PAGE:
Brayton C.

Child, Minimal Change Disease

My Brayton was diagnosed with Minimal Change Disease in November 2016, a week after receiving his first flu shot and after being misdiagnosed with pink eye. We made the trip from our local hospital, who misdiagnosed him, to Peyton Manning children’s hospital, where he was officially diagnosed and treated with steroids via IV. My child was so swollen at this point, after being diagnosed with pink eye and sent home, that he could barely walk. He had to be placed on oxygen and had fluid in his lungs. Because the swelling went down after an albumin treatment (though it wasn’t even close to normal), the hospital felt he was well enough to go home, but he was still barely urinating and his blood work was still way out of wack. I voiced my concerns about him swelling right back up and pointed out he was still having labored breathing, but still we were rushed out of there with a script of oral steroids. I was scared and confused about what was going on with my son, but we made the trip back to our home and our daughter.

The following morning, I woke up to my son swelling almost more than he was when we took him to the hospital, so we rushed him to Riley Hospital for children. I explained the whole ordeal, and they could not believe my son had been released in the condition he was. He was immediately admitted into the fifth floor stem cell transplant unit, where we spent the next two months trying to get my son into remission, and getting him to respond to treatment, period. He ended up having a central line put in where he received Lasix, steroids, and albumin, trying to get his little swollen body back to normal. Nothing was working. He would lose the weight after albumin, but then swell right back up. It was so scary, and heartbreaking seeing my son poked, prodded, and so sick.

Hospital life is hard and stressful, especially when you have other kids at home and are missing work, worrying about bills and your sick child. Finally, his doctor decided it was time for a biopsy, just to determine exactly what kind of Nephrotic Syndrome we were dealing with. It was scary having my son go under for the biopsy, but he miraculously entered remission a few short days after the procedure, as if his kidney being picked apart shocked his kidneys into working again. The doctors can’t explain it. However, I know it was all the support and prayer chains we had going for him. Only God did that. It was the worst and scariest time of my life.

Since then, my son has been on steroids the entire time except for three months. He’s currently been off steroids for one month; however, he is currently in a relapse because of a sinus cold, and we find out Monday if we have to start again. He’s been on tacrolimus twice a day as well, which is a patience medicine, the same thing as Prograf, and also Lasix when needed. We have had stays in the hospital since the first time, because, when he relapsed, he would not respond to oral medications. We have had five relapse hospital stays: two weeks, one week, three days. Gradually, they became shorter. He has had two relapses at home with no hospital stays, where he barely showed symptoms, just a little bit of puffiness above his eyes and a 3+ protein level. It resolved and he entered remission at home.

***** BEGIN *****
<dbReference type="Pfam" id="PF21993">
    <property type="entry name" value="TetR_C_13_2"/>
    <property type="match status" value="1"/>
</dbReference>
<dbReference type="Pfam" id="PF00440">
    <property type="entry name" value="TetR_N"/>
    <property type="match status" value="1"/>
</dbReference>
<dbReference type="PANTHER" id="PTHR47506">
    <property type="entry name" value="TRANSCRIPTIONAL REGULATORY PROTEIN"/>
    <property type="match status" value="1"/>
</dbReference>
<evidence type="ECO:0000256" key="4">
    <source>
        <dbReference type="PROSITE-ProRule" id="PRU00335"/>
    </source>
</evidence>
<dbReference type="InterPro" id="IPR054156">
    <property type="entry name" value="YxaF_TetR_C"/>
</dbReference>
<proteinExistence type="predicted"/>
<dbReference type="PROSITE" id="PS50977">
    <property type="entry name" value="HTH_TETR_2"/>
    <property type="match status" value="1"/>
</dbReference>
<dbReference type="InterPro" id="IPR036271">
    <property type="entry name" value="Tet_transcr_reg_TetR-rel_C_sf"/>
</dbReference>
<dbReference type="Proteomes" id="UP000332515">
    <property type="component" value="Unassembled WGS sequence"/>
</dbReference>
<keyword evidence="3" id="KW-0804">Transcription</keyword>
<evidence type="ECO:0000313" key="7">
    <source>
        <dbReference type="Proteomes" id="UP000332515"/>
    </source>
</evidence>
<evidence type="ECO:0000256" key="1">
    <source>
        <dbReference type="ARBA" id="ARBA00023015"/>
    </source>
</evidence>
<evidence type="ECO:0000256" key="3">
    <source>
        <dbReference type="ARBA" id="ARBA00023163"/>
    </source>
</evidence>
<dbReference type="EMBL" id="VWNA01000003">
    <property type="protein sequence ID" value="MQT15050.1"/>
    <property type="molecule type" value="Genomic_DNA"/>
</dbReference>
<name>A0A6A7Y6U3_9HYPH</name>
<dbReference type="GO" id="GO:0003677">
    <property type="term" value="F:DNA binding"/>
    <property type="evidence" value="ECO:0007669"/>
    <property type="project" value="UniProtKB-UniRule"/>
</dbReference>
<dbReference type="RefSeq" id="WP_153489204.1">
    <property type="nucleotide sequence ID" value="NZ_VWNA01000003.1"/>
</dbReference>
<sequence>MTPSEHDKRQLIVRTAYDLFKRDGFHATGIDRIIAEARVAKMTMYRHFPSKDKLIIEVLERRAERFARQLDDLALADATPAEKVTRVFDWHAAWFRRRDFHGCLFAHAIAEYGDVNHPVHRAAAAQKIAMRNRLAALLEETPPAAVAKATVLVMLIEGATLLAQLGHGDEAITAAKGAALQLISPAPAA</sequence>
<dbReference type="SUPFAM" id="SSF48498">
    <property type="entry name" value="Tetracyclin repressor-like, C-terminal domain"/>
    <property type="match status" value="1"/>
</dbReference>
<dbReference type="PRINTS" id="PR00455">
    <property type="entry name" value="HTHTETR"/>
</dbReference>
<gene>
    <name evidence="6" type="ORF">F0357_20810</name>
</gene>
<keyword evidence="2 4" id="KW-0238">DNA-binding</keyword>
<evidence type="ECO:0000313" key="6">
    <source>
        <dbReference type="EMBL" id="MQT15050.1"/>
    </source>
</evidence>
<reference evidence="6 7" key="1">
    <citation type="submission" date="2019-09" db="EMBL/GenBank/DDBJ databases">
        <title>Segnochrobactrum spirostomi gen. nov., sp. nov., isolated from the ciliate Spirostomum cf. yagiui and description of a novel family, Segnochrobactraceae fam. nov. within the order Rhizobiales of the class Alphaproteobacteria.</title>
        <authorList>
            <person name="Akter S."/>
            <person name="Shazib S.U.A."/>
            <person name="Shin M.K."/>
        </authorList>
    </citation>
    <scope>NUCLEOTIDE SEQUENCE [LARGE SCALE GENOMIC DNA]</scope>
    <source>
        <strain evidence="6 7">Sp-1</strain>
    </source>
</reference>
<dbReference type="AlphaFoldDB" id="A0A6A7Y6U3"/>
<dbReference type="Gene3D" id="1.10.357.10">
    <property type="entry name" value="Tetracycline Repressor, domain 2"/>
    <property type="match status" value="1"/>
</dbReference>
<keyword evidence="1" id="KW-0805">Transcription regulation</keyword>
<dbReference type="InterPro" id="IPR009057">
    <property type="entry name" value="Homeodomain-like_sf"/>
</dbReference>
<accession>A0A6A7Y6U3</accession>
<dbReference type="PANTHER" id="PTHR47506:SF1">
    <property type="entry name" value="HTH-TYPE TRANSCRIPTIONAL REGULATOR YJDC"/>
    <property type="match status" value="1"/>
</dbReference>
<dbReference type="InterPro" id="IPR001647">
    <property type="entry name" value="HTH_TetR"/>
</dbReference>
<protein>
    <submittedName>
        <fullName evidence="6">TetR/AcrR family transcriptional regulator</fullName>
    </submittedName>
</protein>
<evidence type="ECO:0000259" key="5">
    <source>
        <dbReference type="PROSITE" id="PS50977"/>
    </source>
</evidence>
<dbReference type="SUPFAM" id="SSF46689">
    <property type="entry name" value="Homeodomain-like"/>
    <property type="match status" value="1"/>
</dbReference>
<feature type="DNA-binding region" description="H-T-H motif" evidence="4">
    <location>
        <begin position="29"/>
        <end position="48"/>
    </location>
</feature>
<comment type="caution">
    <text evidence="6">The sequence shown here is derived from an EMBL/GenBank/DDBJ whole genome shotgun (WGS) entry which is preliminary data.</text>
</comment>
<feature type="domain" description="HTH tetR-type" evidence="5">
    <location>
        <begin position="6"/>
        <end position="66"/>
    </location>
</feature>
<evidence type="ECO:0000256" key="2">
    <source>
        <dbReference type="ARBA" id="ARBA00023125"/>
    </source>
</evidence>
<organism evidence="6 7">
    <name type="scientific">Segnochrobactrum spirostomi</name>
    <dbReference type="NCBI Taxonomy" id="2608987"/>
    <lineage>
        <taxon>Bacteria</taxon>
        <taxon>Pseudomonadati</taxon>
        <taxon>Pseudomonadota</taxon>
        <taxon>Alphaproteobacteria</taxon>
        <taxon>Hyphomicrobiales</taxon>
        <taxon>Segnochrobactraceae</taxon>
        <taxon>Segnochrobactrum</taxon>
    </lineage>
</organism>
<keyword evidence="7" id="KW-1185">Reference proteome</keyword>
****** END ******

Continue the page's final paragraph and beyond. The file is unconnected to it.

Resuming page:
He also has to maintain a strict low sodium diet, no more than 800 to 1000 mg a day when he is in remission. We try to make it even less when he is in relapse. Most of the time, it is a cold or sinus infection that sends him into relapse. He gets horrible diarrhea and it takes weeks to get him well, so in the winter he lives in a bubble to minimize relapses. It kills me not to be able to take him everywhere with me (out to eat, grocery shopping, around other kids), but I know it’s essential for his health. So many changes have been made since his diagnosis, from getting rid of our microwave (no processed food) to eating only frozen veggies, and he can only eat fresh meat, no Bologna, hot dogs, deli meat, or processed cheese. Thank goodness he loves any fruits and veggies, and things normal toddlers would not eat. It’s like what he likes are the foods that are okay for him to eat with this disease. We do labs once a month when he is in remission, and every week during a relapse, as well as urine dips once a week when he is in remission and every day during a relapse.

It’s funny how much your life changes when your child is sick. How you go from being carefree to literally worrying about everything, from germs, to his diet, to making sure he doesn’t miss his medications and they are on time, to making sure his urine output is normal. But we have found that what seems so stressful and like such a change turns into the new norm, and you are just thankful to be able to care for your child and have him still with you and close to you. This disease can be scary and unpredictable, every case is not the same, but I love my son’s doctor—she’s amazing. Even during our hospital stays, the nurses are amazing, and the phlebotomists who do his lab work are amazing. I know my son is in the best hands and we are not in this alone. Brayton is a trooper, and loved by many.